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David Baxter

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Parents sue Ontario for autism treatment
Friday, February 2, 2007
CBC News

Parents of autistic children are appearing in a Toronto court Friday to try force the Ontario government to pay for their children's treatment.

The parents are currently being forced to pay for the therapy out of their own pockets, often at a cost of thousands of dollars.

Five families are part of the group that launched a $1.25-billion lawsuit. They claim that seven school boards and the government have discriminated against their children and denied them a public education by failing to provide access to specialized treatment in school.

David Baker, a lawyer representing the families, argued in court Thursday that families are being forced to choose between sending their autistic children to school or paying for costly intensive behavioural intervention therapy.

Private therapy costs between $30,000 and $80,000 a year for one child.

'Just another Band-Aid solution': parent
The lawsuit marks the latest battle between parents of autistic children and the province.

Last July, the Ontario Court of Appeal ruled the province does not have to pay for costly specialized autism treatment for children ages six and older.

Since the ruling, the government has said will provide funding to treat autistic children over six years of age if an assessment shows they are in need.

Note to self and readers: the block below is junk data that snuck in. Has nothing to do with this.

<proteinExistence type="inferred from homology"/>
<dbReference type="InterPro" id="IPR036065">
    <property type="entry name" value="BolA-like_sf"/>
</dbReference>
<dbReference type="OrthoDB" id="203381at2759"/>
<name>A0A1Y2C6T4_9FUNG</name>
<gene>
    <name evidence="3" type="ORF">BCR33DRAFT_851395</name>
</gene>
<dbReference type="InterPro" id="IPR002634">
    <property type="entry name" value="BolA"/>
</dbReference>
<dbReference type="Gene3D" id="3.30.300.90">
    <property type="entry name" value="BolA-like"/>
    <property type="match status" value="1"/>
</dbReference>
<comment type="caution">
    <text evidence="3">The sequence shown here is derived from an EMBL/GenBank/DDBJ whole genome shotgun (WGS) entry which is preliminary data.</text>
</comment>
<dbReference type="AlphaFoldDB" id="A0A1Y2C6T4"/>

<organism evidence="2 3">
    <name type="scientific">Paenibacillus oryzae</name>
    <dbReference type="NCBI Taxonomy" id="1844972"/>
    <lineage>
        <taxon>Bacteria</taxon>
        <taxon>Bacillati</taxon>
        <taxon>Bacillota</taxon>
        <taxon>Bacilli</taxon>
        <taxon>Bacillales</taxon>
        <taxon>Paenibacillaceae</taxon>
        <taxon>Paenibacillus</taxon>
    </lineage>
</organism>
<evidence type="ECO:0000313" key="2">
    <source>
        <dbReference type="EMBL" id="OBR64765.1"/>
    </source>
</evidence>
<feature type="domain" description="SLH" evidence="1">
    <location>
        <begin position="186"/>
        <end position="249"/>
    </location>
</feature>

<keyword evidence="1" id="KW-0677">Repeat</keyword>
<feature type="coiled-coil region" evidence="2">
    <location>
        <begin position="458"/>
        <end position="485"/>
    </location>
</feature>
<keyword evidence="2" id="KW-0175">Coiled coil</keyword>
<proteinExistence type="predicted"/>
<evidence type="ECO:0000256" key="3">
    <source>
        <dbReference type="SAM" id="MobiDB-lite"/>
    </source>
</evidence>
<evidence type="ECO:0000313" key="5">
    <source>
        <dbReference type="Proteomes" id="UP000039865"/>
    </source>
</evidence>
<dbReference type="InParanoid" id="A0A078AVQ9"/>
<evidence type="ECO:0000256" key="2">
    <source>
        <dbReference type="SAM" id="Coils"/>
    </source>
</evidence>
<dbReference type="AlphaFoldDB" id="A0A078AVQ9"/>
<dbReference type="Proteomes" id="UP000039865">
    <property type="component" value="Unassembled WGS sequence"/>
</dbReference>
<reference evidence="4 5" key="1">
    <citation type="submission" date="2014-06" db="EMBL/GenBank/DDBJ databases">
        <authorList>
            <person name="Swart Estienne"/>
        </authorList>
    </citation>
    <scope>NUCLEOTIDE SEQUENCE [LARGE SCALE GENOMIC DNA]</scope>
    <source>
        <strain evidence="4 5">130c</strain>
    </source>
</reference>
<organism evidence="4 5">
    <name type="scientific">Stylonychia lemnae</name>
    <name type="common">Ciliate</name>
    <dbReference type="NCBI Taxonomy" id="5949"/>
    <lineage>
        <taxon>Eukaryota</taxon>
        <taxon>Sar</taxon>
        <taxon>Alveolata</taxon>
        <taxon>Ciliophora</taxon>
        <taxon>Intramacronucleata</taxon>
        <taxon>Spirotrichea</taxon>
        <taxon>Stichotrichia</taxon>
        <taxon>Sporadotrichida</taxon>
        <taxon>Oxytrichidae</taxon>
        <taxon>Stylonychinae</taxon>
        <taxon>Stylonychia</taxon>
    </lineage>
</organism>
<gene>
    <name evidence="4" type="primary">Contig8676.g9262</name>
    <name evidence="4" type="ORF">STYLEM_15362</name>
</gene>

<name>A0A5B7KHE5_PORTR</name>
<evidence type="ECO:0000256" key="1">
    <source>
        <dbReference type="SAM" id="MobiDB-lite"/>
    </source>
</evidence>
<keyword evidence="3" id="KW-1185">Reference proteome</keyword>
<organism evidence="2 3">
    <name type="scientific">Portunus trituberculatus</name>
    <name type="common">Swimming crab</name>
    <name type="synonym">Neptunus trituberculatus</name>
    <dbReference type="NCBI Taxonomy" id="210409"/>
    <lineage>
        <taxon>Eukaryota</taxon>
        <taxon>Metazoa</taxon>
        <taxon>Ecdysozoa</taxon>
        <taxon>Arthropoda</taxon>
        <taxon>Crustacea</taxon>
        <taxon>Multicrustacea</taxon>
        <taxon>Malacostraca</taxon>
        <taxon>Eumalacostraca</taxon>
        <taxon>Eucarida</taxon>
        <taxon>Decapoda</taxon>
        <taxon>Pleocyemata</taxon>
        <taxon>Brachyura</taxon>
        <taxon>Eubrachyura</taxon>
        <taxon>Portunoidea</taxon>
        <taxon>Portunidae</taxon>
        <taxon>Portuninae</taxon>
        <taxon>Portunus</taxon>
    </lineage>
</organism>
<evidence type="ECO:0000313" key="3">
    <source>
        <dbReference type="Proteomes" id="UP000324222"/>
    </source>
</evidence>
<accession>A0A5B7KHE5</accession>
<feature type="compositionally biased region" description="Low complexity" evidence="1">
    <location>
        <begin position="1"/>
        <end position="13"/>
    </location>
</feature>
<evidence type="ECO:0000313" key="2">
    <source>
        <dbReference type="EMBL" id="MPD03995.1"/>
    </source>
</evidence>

Two weeks ago, Ontario promised to boost spending on a program to provide therapy by $13 million, increasing total spending on autism to $115 million a year.

One parent involved in the lawsuit criticized the funding as "just another Band-Aid solution."

Opposition parties say the government has spent much less on autism programs than promised in the 2003 election campaign.
 

Peanut

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This is an interesting article. It is a common situation to see parents of children with autism entering into public schools with the hope that everything will work out in a fair way for their child. Unfortunately, often it doesn't seem to work out that way and even the most peaceful parents end up having to resort to getting lawyers involved to advocate for their children. It's a difficult situation too, because, as we know, the most effective treatment for children with autism often requires long term, intensive (translation expensive) therapy that most families and apparently schools have trouble affording. But I think you can hardly blame the families for fighting for what they perceive as their child's best chance at reaching their full potential. I think most parents would do the same thing. Very difficult situation. I think usually what happens is that the parents and the schools end up paying a lot for treatment.
 

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